"Global protection of even partial ecosystems and the creatures living within requires many individuals who are willing to create spaces in their own yard and neighborhood to help make their yards more wildlife friendly. To help promote that goal, I have begun with my own yard by providing a habitat that provides shelter, food, and water for the various denizens in our suburbs. By starting a gardening for wildlife neighborhood group, I can reach out to my neighbors and provide them with opportunities to learn about the plants and animals that share our space, as well as how enhance our fractured neighborhood ecosystem to meet their needs.   "

Growing up in the piedmont of North Carolina, there was a large wood behind our house. When I turned 10 - finally, finally - Dad turned me loose to travel by myself.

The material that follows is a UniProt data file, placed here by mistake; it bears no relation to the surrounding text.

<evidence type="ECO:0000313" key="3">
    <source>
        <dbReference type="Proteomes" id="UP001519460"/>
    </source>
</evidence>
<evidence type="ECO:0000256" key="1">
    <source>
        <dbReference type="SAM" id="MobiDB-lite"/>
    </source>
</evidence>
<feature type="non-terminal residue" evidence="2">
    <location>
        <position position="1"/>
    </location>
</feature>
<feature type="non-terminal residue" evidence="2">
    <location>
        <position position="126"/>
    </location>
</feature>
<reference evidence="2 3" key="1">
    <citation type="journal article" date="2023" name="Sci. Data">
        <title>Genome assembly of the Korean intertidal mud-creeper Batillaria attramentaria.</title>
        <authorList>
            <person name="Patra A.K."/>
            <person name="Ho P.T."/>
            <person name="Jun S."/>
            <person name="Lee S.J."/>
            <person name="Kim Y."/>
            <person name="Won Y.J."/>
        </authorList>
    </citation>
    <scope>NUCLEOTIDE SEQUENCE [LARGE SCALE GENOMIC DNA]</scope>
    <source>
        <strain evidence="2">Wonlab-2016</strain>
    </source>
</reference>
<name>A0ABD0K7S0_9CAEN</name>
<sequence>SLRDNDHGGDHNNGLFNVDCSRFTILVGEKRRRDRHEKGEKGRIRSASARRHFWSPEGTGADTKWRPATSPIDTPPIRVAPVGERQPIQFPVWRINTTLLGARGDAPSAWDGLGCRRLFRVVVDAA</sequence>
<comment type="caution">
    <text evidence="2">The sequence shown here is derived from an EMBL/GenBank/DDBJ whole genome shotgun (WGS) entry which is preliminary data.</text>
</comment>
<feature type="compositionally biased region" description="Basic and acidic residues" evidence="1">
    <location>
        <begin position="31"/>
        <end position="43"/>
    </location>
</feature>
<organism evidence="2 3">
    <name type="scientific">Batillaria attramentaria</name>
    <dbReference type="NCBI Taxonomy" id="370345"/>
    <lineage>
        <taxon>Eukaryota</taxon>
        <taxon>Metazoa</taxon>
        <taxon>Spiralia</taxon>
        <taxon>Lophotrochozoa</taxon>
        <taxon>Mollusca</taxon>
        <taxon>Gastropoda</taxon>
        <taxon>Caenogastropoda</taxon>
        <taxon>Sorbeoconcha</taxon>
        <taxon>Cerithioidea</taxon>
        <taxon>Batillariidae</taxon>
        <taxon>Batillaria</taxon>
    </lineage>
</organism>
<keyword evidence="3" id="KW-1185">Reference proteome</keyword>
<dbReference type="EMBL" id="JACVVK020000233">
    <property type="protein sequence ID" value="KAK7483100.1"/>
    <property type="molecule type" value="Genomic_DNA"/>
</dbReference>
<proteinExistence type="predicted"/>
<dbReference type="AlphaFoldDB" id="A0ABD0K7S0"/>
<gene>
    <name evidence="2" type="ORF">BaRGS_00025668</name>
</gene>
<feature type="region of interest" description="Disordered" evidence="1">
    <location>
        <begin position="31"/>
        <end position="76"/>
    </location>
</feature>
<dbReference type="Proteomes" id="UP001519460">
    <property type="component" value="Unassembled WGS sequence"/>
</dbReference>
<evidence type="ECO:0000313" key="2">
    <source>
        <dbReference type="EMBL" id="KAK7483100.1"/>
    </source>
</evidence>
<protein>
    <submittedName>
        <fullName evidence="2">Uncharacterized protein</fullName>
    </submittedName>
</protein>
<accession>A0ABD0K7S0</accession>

I spent many, many glorious hours learning and exploring. I watched plants grow, blossom, and die.  I watched the light flicker through leaves. I raced with the wind blowing wildly through tree limbs. I followed ants, lizards, and copperheads.

I fell in awe. I fell in love.

In high school, the bulldozers started and left me watching my most faithful companion being torn up completely. Anger. This taught me, in my rapid growth town, to not full in love with the scenery because it was just going to fall under the chainsaws of progress.

In 2010, my husband and I installed a wildlife pond and continued to grow things that help them live better. In my need to deal with my anger, I began a gardening for wildlife group for our neighborhood. While global conservation concerns me as well, I felt that my energy would be better served by helping my neighbors learn how to enhance their yards to attract and feed the creatures who live here.

Currently, members have started a rain garden at our local elementary school. Others are involved with the restoration of a neighborhood stream in conjunction with the high school close by. We have also adopted a city park and with the City of Raleigh’s help, have implemented a pollinator garden. Over the next several years, we will add host plants, other native bird/pollinator friendly plantings, and signs with information about a particular plant.